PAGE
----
|Ordered:||9 October 1939|
|Builder:||Flensburger Schiffbau-Gesellschaft, Flensburg|
|Laid down:||15 April 1940|
|Launched:||10 January 1942|
|Commissioned:||22 April 1942|
|Fate:||Sunk by British warships in the Barents Sea August 1944|
|Class and type:||Type VIIC submarine|
|Height:||9.60 m (31 ft 6 in)|
|Draught:||4.74 m (15 ft 7 in)|
|Complement:||4 officers, 40–56 enlisted|
She carried out 11 patrols before being sunk in the Barents Sea by British warships in 1944.
She sank one ship and one warship, damaged a commercial vessel and caused a warship to be declared a total loss.
German Type VIIC submarines were preceded by the shorter Type VIIB submarines. U-354 had a displacement of 769 tonnes (757 long tons) when at the surface and 871 tonnes (857 long tons) while submerged. She had a total length of 67.10 m (220 ft 2 in), a pressure hull length of 50.50 m (165 ft 8 in), a beam of 6.20 m (20 ft 4 in), a height of 9.60 m (31 ft 6 in), and a draught of 4.74 m (15 ft 7 in). The submarine was powered by two Germaniawerft F46 four-stroke, six-cylinder supercharged diesel engines producing a total of 2,800 to 3,200 metric horsepower (2,060 to 2,350 kW; 2,760 to 3,160 shp) for use while surfaced, two AEG GU 460/8–27 double-acting electric motors producing a total of 750 metric horsepower (550 kW; 740 shp) for use while submerged. She had two shafts and two 1.23 m (4 ft) propellers. The boat was capable of operating at depths of up to 230 metres (750 ft).
The submarine had a maximum surface speed of 17.7 knots (32.8 km/h; 20.4 mph) and a maximum submerged speed of 7.6 knots (14.1 km/h; 8.7 mph). When submerged, the boat could operate for 80 nautical miles (150 km; 92 mi) at 4 knots (7.4 km/h; 4.6 mph); when surfaced, she could travel 8,500 nautical miles (15,700 km; 9,800 mi) at 10 knots (19 km/h; 12 mph). U-354 was fitted with five 53.3 cm (21 in) torpedo tubes (four fitted at the bow and one at the stern), fourteen torpedoes, one 8.8 cm (3.46 in) SK C/35 naval gun, 220 rounds, and a 2 cm (0.79 in) C/30 anti-aircraft gun. The boat had a complement of between forty-four and sixty.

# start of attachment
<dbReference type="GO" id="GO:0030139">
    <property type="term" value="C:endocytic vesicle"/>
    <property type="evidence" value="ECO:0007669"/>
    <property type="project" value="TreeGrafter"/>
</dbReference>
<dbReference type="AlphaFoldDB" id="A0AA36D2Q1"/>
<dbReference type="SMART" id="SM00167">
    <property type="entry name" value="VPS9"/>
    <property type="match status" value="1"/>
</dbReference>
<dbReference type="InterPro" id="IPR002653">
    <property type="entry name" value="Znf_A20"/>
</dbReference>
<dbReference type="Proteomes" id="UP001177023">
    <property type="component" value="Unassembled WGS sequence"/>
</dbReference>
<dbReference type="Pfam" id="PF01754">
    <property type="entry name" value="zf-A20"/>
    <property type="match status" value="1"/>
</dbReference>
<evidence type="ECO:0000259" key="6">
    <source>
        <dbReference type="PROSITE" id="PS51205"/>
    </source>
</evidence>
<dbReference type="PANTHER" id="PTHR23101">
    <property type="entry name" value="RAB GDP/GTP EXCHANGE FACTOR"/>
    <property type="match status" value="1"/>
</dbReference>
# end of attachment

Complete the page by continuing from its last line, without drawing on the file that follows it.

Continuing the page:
The submarine was laid down on 15 April 1940 at the Flensburger Schiffbau-Gesellschaft yard at Flensburg as yard number 473, launched on 10 January 1942 and commissioned on 22 April under the command of Kapitänleutnant Karl-Heinz Herbschleb.
U-354 served with the 5th U-boat Flotilla, for training and then with the 1st flotilla for operations from 1 October 1942. She came under the command of the 11th flotilla on 15 October and was reassigned to the 13th flotilla on 1 June 1943; she stayed with that organization until her sinking.
1st and 2nd patrols
Her first patrol began with her departure from Skjomenfjord on 29 October 1942. On 4 November she sank the William Clark off Jan Mayen Island. This ship had already possibly been damaged by bombs from Ju 88 aircraft. A crewman was lost overboard on the 11th. The boat put into Narvik on the 30th.
The submarine's second foray over Christmas and New year's Eve took her from Narvik, as far as Bear Island and back to Narvik.